Unformatted text preview: led. If there you meet a picture That holds you near it for a longer time Than you are sorry, you may call it yours, And hang it in the dark of your remembrance, Where Norcross never sees. How can he see That has no eyes to see? And as for music, He paid with empty wonder for the pangs Of his infrequent forced endurance of it; And having had no pleasure, paid no more For needless immolation, or for the sight Of those who heard what he was never to hear. To see them listening was itself enough To make him suffer; and to watch worn eyes, On other days, of strangers who forgot Their sorrows and their failures and themselves Before a few mysterious odds and ends Of marble carted from the Parthenon -- And all for seeing what he was never to see, Because it was alive and he was dead -- Here was a wonder that was more profound Than any that was in fiddles and brass horns. "He knew, and in his knowledge there was death. He knew there was a region all around him That lay outside man's havoc and affairs, And yet was not all hostile to their tumult, Where poets would have served and honored him, And saved him, had there been anything to save. But there was nothing, and his tethered range Was only a small desert. Kings of song Are not for thrones in deserts. Towers of sound And flowers of sense are but a waste of heaven Where there is none to know them from the rocks And sand-grass of his own monotony That makes earth less than earth. He could see that, And he could see no more. The captured light That may have been or not, for all he cared, The song that is in sculpture was not his, But only, to his God-forgotten eyes, One more immortal nonsense in a world Where all was mortal, or had best be so, And so be done with. `Art,' he would have said, `Is not life, and must therefore be a lie;' And with a few profundities like that He would have controverted and dismissed The benefit of the Greeks. He had heard of them, As he had heard of his aspiring soul -- Never to the perceptible advantage, In his esteem, of either. `Faith,' he said, Or would have said if he had thought of it, `Lives in the same house with Philosophy, Where the two feed on scraps and are forlorn As orphans after war. He could see stars, On a clear night, but he had not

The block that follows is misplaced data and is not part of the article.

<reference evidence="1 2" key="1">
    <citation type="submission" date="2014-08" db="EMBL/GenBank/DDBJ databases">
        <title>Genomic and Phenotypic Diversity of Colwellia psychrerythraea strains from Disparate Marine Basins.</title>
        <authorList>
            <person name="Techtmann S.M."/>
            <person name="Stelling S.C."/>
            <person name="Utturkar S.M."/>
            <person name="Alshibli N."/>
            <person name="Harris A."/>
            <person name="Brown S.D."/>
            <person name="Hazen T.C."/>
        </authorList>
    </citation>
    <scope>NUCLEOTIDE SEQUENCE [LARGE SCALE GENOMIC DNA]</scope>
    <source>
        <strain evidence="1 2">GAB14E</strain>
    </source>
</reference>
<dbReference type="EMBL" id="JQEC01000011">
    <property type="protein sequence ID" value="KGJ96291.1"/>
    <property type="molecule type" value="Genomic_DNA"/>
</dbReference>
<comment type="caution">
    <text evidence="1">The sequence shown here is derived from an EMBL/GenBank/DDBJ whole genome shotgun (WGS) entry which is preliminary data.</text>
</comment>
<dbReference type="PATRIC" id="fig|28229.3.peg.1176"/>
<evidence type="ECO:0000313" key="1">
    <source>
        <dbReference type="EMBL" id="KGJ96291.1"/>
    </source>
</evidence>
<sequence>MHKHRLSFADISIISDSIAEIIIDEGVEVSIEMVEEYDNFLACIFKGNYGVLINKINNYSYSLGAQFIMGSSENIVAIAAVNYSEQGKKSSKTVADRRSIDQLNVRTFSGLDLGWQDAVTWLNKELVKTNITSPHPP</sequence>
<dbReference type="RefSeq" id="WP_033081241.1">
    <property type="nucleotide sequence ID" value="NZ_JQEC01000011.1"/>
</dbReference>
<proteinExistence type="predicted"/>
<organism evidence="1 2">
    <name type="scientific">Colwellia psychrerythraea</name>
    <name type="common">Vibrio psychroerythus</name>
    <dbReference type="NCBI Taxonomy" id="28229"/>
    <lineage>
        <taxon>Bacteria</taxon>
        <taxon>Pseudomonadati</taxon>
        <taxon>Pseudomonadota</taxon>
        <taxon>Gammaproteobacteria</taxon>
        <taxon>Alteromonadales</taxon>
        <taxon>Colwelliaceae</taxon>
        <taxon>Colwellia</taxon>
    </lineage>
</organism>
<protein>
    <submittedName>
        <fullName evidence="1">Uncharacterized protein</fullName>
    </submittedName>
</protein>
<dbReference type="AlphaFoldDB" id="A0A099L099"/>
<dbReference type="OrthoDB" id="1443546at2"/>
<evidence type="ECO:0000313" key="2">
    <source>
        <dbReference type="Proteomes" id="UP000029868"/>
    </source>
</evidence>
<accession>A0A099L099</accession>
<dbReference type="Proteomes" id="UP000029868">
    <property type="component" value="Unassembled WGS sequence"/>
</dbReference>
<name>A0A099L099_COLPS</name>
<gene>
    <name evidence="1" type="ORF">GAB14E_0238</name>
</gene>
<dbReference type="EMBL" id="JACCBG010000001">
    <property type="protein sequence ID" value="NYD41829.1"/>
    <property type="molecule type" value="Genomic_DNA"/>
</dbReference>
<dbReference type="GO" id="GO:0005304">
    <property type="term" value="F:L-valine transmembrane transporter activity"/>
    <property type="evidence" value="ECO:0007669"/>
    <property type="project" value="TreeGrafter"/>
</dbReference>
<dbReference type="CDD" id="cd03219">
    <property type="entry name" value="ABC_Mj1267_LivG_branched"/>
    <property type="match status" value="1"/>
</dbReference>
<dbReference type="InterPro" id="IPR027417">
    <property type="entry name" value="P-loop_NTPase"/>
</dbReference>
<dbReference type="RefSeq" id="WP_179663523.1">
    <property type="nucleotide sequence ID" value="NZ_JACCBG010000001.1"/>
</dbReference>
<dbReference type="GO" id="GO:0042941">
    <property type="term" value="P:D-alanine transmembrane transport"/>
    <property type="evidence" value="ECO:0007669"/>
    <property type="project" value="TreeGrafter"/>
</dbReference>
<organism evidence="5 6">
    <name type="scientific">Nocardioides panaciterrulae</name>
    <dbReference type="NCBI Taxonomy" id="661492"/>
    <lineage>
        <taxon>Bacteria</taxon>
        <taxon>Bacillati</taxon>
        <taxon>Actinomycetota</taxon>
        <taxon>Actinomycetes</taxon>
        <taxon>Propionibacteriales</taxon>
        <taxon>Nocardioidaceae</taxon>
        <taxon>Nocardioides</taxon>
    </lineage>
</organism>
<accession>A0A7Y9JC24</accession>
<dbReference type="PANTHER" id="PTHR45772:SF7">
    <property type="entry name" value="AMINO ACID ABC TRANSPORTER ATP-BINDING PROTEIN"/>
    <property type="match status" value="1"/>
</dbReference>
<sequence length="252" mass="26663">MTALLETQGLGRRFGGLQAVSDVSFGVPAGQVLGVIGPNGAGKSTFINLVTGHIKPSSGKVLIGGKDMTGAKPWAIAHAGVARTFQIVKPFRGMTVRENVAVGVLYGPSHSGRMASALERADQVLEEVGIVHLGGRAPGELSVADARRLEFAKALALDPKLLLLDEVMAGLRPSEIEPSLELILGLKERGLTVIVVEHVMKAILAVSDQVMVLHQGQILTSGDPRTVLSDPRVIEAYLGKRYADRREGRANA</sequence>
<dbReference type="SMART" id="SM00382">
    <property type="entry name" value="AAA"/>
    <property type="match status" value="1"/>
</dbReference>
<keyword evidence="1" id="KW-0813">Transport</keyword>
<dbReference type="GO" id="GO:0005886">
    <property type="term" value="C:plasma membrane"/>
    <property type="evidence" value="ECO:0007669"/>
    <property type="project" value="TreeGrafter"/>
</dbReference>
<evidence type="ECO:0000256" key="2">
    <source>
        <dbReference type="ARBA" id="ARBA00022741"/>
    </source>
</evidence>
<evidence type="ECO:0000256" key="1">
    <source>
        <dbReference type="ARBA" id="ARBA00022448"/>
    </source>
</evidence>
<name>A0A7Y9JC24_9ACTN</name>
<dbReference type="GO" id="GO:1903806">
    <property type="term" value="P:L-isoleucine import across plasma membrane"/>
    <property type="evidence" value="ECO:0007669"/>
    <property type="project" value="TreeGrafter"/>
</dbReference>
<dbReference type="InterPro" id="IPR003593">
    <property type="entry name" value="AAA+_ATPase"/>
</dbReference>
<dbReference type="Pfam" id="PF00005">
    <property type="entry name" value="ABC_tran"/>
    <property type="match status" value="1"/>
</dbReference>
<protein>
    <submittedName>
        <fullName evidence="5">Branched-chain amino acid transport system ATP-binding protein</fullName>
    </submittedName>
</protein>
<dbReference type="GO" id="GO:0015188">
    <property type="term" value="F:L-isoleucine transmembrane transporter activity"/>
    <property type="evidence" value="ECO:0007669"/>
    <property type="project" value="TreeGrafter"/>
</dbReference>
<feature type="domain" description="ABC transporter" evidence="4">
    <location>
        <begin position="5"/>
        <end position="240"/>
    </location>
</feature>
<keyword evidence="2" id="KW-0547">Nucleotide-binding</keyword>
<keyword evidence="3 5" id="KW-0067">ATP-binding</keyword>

43 The Three Taverns A Book of Poems By Edwin Arlington Robinson an eye To see beyond them. He could hear spoken words, But had no ear for silence when alone. He could eat food of which he knew the savor, But had no palate for the Bread of Life, That human desperation, to his thinking, Made famous long ago, having no other. Now do you see? Do you begin to see?" I told him that I did begin to see; And I was nearer than I should have been To laughing at his malign inclusiveness, When I considered that, with all our speed, We are not laughing yet at funerals. I see him now as I could see him then, And I see now that it was good for me, As it was good for him, that I was quiet; For Time's eye was on Ferguson, and the shaft Of its inquiring hesitancy had touched him, Or so I chose to fancy more than once Before he told of Norcross. When the word Of his release (he would have called it so) Made half an inch of news, there were no tears That are...
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This note was uploaded on 10/31/2010 for the course ENGLISH EN203 taught by Professor Micheal during the Spring '03 term at UC Irvine.
- Spring '03
- The Bible